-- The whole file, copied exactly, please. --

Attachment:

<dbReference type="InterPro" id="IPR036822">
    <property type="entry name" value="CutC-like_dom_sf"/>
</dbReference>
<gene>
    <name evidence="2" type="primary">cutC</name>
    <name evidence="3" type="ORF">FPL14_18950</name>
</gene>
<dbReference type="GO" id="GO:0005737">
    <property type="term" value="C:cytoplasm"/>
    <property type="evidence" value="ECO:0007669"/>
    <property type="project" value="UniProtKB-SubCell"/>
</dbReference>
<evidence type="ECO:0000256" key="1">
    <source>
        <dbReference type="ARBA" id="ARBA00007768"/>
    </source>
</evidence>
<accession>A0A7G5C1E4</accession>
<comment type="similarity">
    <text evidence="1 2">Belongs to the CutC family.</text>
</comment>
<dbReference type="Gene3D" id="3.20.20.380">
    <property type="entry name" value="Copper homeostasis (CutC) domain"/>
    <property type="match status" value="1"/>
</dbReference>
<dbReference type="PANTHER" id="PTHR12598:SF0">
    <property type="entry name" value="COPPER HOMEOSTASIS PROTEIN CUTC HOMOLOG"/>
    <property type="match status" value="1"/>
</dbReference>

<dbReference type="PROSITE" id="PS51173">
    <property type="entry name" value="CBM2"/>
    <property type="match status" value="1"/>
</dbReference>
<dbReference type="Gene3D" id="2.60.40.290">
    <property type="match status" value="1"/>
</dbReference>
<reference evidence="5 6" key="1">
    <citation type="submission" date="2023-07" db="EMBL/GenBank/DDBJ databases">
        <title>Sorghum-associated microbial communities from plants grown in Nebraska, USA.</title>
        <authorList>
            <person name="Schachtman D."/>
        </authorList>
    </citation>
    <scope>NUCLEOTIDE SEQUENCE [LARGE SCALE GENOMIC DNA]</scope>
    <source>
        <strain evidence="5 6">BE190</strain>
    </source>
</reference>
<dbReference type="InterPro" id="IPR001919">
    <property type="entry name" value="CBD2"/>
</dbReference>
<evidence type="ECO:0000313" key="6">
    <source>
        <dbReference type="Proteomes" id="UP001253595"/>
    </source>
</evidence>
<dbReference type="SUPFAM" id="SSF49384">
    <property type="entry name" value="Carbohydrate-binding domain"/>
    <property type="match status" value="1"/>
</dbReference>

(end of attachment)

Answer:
<dbReference type="InterPro" id="IPR036822">
    <property type="entry name" value="CutC-like_dom_sf"/>
</dbReference>
<gene>
    <name evidence="2" type="primary">cutC</name>
    <name evidence="3" type="ORF">FPL14_18950</name>
</gene>
<dbReference type="GO" id="GO:0005737">
    <property type="term" value="C:cytoplasm"/>
    <property type="evidence" value="ECO:0007669"/>
    <property type="project" value="UniProtKB-SubCell"/>
</dbReference>
<evidence type="ECO:0000256" key="1">
    <source>
        <dbReference type="ARBA" id="ARBA00007768"/>
    </source>
</evidence>
<accession>A0A7G5C1E4</accession>
<comment type="similarity">
    <text evidence="1 2">Belongs to the CutC family.</text>
</comment>
<dbReference type="Gene3D" id="3.20.20.380">
    <property type="entry name" value="Copper homeostasis (CutC) domain"/>
    <property type="match status" value="1"/>
</dbReference>
<dbReference type="PANTHER" id="PTHR12598:SF0">
    <property type="entry name" value="COPPER HOMEOSTASIS PROTEIN CUTC HOMOLOG"/>
    <property type="match status" value="1"/>
</dbReference>

<dbReference type="PROSITE" id="PS51173">
    <property type="entry name" value="CBM2"/>
    <property type="match status" value="1"/>
</dbReference>
<dbReference type="Gene3D" id="2.60.40.290">
    <property type="match status" value="1"/>
</dbReference>
<reference evidence="5 6" key="1">
    <citation type="submission" date="2023-07" db="EMBL/GenBank/DDBJ databases">
        <title>Sorghum-associated microbial communities from plants grown in Nebraska, USA.</title>
        <authorList>
            <person name="Schachtman D."/>
        </authorList>
    </citation>
    <scope>NUCLEOTIDE SEQUENCE [LARGE SCALE GENOMIC DNA]</scope>
    <source>
        <strain evidence="5 6">BE190</strain>
    </source>
</reference>
<dbReference type="InterPro" id="IPR001919">
    <property type="entry name" value="CBD2"/>
</dbReference>
<evidence type="ECO:0000313" key="6">
    <source>
        <dbReference type="Proteomes" id="UP001253595"/>
    </source>
</evidence>
<dbReference type="SUPFAM" id="SSF49384">
    <property type="entry name" value="Carbohydrate-binding domain"/>
    <property type="match status" value="1"/>
</dbReference>